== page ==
Tax Incentives for Historic Buildings
Federal Preservation Tax Incentives for Historic Buildings
The Federal Preservation Tax Incentives Program encourages the reuse and rehabilitation of historic buildings through two tax benefits: federal rehabilitation tax credits and charitable contribution deductions for the donation of preservation easements. Both incentives are available for historic buildings or buildings within districts that are listed on the National Register of Historic Places (National Register) and/or are contributing structures to “registered historic districts,” which includes National Register-listed historic districts and state or local historic districts that are certified by the U.S. Secretary of the Interior (Secretary). The programs are administered by the Pennsylvania Historical and Museum Commission (PHMC) on behalf of the National Parks Service and the U.S. Secretary of the Interior.
Rehabilitation Tax Credits
Two levels of rehabilitation tax credits are available: a 20% rehabilitation tax credit for projects that the Secretary designates as certified rehabilitation of a historic structure and a 10% rehabilitation tax credit for the rehabilitation of non-historic buildings placed in service before 1936. The 20% rehabilitation tax credit is more frequently used in the Pittsburgh region. It was instrumental in the financing of the Heinz Lofts, the Armstrong Cork Factory, the Bedford Springs Resort, and Market at Fifth––a project of the Pittsburgh History & Landmarks Foundation.
To access the 20% rehabilitation tax credit, owners and developers must fully comply with the Internal Revenue Service’s requirements. The process is overseen and managed by PHMC and includes, among other things, a three-part application that: (i) certifies that the building is a certified historic structure; (ii) approves the plans and specifications for the rehabilitation work, and (iii) certifies that the rehabilitation was completed in accordance with the plans after the work is complete. The 20% rehabilitation tax credit requires that:
- the building is a certified historic structure (as discussed above);
- the building is depreciable, i.e. income producing such as offices or rental housings;
- the rehabilitation is substantial; and
- the property must be placed in service or put into use after the rehabilitation, among other things.
Section 170(h) provides a charitable contribution deduction for a donation of a preservation easement on certified historic structures to a qualified organization such as PHLF. In exchange, the donor of a preservation easement receives a federal charitable contribution deduction equal to the fair market value of the preservation easement as determined by a “qualified appraisal” conducted by a “qualified appraiser.”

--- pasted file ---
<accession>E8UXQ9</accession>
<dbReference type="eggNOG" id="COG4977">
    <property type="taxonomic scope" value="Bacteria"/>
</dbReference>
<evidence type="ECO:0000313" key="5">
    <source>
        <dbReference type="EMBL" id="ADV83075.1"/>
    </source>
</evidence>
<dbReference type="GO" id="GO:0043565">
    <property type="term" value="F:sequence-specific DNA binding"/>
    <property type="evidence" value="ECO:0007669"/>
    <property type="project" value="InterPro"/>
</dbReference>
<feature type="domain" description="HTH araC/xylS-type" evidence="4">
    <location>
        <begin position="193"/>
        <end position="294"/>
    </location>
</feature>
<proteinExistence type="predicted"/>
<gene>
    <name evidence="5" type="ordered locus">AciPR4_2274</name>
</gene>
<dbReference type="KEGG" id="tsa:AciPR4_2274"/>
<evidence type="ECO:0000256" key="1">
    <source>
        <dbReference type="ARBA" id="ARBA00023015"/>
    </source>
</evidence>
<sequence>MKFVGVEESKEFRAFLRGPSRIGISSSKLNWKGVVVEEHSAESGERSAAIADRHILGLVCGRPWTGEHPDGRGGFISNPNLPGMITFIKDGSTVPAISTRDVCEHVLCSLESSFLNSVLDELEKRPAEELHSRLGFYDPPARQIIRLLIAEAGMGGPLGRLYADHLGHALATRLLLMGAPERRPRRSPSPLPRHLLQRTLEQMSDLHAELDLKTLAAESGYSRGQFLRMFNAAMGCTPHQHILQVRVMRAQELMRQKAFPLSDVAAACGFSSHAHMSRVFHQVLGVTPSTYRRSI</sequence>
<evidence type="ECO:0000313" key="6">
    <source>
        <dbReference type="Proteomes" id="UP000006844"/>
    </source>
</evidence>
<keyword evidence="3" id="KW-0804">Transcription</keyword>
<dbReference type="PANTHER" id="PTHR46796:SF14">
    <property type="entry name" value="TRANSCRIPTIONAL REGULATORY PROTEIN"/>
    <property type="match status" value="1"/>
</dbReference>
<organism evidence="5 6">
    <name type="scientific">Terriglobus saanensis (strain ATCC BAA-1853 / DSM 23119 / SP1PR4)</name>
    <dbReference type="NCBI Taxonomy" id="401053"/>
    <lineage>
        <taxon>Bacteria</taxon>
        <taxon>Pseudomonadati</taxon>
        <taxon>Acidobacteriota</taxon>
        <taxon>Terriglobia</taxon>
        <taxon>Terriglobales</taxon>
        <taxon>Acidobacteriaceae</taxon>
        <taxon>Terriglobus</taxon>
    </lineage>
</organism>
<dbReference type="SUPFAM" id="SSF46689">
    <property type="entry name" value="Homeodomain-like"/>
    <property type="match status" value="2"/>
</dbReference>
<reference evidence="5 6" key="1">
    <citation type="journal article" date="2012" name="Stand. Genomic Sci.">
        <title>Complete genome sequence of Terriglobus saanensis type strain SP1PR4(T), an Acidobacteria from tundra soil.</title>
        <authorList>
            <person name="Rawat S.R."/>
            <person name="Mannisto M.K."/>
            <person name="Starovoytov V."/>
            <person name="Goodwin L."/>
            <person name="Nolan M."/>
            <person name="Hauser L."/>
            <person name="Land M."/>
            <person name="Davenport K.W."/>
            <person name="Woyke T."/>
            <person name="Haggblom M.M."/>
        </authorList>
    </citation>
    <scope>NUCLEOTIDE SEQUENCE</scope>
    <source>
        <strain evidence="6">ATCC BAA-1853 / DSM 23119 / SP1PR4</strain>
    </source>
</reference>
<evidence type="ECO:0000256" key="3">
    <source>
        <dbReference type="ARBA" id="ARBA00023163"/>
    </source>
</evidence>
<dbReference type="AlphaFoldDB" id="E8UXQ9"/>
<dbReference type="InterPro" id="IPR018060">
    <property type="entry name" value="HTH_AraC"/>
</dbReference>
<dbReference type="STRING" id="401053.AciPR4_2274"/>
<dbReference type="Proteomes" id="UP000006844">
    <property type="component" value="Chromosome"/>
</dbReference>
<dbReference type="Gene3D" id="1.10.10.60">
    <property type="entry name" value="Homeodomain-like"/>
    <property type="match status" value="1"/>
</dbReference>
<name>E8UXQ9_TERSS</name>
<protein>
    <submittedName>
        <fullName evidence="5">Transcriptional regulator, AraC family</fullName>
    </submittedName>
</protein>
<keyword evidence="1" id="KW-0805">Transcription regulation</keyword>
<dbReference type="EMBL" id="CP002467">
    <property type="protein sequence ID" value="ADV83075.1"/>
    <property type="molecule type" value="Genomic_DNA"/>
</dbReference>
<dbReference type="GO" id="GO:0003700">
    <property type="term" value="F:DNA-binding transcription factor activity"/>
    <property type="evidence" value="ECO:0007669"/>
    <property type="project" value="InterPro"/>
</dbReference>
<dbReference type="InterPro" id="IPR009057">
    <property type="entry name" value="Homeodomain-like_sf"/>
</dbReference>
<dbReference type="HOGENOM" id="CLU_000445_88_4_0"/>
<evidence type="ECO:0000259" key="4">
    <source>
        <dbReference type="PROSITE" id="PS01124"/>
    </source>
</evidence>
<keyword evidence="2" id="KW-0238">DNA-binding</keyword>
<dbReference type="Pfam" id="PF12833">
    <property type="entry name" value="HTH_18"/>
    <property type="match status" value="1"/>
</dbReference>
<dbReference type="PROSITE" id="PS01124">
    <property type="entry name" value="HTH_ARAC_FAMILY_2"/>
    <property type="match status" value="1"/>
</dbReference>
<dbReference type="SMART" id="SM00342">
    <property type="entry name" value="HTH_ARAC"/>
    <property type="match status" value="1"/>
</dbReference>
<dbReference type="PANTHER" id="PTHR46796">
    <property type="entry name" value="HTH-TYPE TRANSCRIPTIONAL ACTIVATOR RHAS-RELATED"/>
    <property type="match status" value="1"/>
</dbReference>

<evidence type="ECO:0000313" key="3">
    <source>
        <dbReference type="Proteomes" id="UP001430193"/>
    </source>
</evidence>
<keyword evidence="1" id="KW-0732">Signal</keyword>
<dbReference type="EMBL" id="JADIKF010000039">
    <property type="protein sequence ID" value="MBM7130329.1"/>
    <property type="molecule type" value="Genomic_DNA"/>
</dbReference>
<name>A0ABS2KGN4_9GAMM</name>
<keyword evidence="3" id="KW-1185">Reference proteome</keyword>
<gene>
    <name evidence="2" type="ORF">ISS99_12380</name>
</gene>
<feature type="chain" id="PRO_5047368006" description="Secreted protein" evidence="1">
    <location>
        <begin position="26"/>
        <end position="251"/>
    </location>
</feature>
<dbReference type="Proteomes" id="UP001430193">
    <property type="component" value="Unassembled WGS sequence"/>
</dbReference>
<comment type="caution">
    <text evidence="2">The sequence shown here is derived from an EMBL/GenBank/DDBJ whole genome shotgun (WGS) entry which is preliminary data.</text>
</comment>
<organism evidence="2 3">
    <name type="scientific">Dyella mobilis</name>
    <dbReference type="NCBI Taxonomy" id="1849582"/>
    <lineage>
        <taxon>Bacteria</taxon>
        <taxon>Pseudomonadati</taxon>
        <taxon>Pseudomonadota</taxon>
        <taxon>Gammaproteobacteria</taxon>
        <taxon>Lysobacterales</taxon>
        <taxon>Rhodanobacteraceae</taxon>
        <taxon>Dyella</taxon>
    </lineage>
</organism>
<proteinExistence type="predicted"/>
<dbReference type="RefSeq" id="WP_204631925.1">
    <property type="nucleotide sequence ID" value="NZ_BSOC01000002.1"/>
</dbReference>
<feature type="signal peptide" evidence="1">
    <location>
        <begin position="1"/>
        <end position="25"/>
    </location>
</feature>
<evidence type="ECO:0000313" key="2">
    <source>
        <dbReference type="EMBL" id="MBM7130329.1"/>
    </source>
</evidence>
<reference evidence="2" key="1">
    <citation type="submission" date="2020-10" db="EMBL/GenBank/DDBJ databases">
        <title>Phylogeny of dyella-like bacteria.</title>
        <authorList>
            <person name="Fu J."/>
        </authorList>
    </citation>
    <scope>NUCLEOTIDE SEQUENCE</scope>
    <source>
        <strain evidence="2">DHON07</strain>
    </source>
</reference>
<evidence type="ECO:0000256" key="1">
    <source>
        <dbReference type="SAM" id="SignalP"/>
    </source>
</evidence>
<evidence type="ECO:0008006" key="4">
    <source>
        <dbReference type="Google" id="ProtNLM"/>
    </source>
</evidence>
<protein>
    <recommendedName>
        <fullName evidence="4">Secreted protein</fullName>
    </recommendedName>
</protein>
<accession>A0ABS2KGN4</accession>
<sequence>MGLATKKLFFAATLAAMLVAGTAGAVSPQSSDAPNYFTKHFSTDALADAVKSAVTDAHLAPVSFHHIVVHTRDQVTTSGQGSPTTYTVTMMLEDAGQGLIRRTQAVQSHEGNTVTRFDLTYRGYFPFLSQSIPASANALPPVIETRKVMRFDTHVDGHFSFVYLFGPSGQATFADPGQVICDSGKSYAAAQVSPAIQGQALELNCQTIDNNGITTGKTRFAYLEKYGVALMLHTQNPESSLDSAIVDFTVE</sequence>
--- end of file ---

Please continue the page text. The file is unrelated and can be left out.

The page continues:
A preservation easement is a legal agreement negotiated between the donor/property owner and PHLF that places restrictions on the exterior, and sometimes the interior, of a historic property so that it will be preserved forever or in perpetuity. The owner retains the right to make changes to the property in accordance with the Secretary’s Standards for Rehabilitation. The preservation easement is recorded in the local recorder of deeds office and runs with the land. PHLF is then responsible for monitoring the property on an annual basis to ensure compliance.
PHLF has received over 30 preservation easements on buildings in Allegheny, Bedford, Butler, Greene, Washington, and Westmoreland Counties. These include single-family homes, large industrial complexes that have been rehabilitated into apartments, downtown condominium buildings, historic farms and farmland, and a historic resort hotel. More information on preservation easements and PHLF’s preservation easement program can be found at the following Web sites: PHMC, NPS and PHLF.
NOTE: PHLF does not provide tax or legal advice. The above information is for informational purposes only and does not include all of the details and requirements of the Federal Preservation Tax Incentive Programs or the Internal Revenue Code. Please consult your own attorney and tax advisor if you are interested in these programs.